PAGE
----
Beyond the Border

The right to determine who enters its territory has always been seen as a test of a state’s sovereignty, but the physical boundaries have often been vague, says Matt Carr.

Fortified gateway to the citadel at Aleppo, SyriaIn the early 21st century it is possible to detect a contradictory dynamic in global politics. On the one hand we inhabit an increasingly integrated and ‘borderless’ world in which national barriers against the movement of commodities and capital have been progressively dismantled. On the other hand governments across the world have gone to extraordinary lengths to reinforce their frontiers with physical barriers, new technologies and personnel in order to restrict the movement of unwanted people.

These efforts are largely directed at the prevention of ‘illegal’ immigration. Today politicians from some of the richest countries on earth talk of ‘defending’ or ‘protecting’ their borders against a putative ‘invasion’ of migrant workers and refugees, who are depicted as a threat to their lifestyles, jobs or cultural identity. From a peripheral concern during the Cold War, border enforcement has once again become a symbolic marker of national identity and an essential instrument in enforcing the distinctions between ‘legal’ and ‘illegal’ travel.

States and rulers have always regarded the ability to determine who enters or remains in their territories as a key test of their sovereignty, but it was not until relatively recently that the border became the place where right of entry could be granted or refused, depending on the documentation provided. In medieval Europe the boundaries between rival countries and centres of power were largely symbolic or consisted of amorphous borderlands, ‘marches’ and ‘debatable lands’ of indeterminate or contested status. In terms of their practical implications, the real ‘borders’ consisted of the fortified walls that surrounded towns and cities, where the authorities could exclude undesirable or incompatible people at the gates, from vagrants, beggars and the ‘wandering poor’, to ‘masterless women’, lepers, Gypsies or Jews.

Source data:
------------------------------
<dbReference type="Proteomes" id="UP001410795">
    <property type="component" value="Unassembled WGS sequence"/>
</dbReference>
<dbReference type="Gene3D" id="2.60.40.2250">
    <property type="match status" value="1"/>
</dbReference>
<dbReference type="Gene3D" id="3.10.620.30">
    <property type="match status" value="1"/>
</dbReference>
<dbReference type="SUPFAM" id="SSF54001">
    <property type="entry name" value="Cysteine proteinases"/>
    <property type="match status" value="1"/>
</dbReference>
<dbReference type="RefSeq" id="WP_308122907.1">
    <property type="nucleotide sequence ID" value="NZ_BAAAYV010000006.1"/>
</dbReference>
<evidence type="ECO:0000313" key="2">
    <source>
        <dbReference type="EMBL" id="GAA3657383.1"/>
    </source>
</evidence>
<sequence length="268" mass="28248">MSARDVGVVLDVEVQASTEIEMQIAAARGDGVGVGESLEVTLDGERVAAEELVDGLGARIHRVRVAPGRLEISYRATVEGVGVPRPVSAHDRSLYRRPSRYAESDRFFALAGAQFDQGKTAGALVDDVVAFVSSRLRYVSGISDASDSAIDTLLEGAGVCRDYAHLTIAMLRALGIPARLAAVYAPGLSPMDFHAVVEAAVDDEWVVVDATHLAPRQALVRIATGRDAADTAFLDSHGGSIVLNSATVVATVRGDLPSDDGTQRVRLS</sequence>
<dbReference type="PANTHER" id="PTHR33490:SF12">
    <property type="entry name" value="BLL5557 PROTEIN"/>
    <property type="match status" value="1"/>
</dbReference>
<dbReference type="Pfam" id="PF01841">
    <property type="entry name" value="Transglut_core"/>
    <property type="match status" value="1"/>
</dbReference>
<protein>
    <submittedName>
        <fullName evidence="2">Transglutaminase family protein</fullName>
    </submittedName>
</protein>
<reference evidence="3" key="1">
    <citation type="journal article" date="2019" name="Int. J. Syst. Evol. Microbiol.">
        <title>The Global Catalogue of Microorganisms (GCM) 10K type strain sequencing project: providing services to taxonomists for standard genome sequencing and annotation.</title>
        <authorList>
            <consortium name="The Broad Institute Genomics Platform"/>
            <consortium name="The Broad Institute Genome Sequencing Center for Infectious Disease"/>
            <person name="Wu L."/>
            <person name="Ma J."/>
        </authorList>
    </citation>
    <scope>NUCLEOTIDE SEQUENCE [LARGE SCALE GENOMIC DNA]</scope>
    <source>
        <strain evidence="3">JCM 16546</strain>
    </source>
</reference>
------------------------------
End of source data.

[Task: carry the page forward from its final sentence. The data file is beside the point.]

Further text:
With the absorption of city states, towns, dukedoms and principalities into larger entities and the gradual displacement of local tariff and customs barriers, states increasingly sought the same powers of exclusion. In 1604 the Dutch geographer Mattheus Quadt published an atlas delineating the borders between European states for the first time. But in early modern Europe migrants were still more likely to be monitored at the district or parish level rather than at the border itself.

In 1561 the English Privy Council of Elizabeth I ordered the local authorities across London ‘to searche out & learne the holl number of Alyens & Strangers’ in the city in order to identify potential religious dissidents and troublemakers.’ In the early 17th century the Spanish royal secretary Fernández de Navarette lamented the fact that: ‘All the scum of Europe have come to Spain, so that there is hardly a deaf, dumb, lame or blind man in France, Germany, Italy or Flanders, who has not been to Castile.’

Such complaints were a testament to the porosity of state borders. Until the late 18th century travellers were more likely to be monitored at the district or parish level. During the French revolutionary wars the Jacobins began to issue foreign travellers with a carte de sureté on arrival at the French border, but these early ‘passports’ were dependent on the ideological affiliations of the holder rather than their nationality and subsequently fell into disuse after the Napoleonic Wars.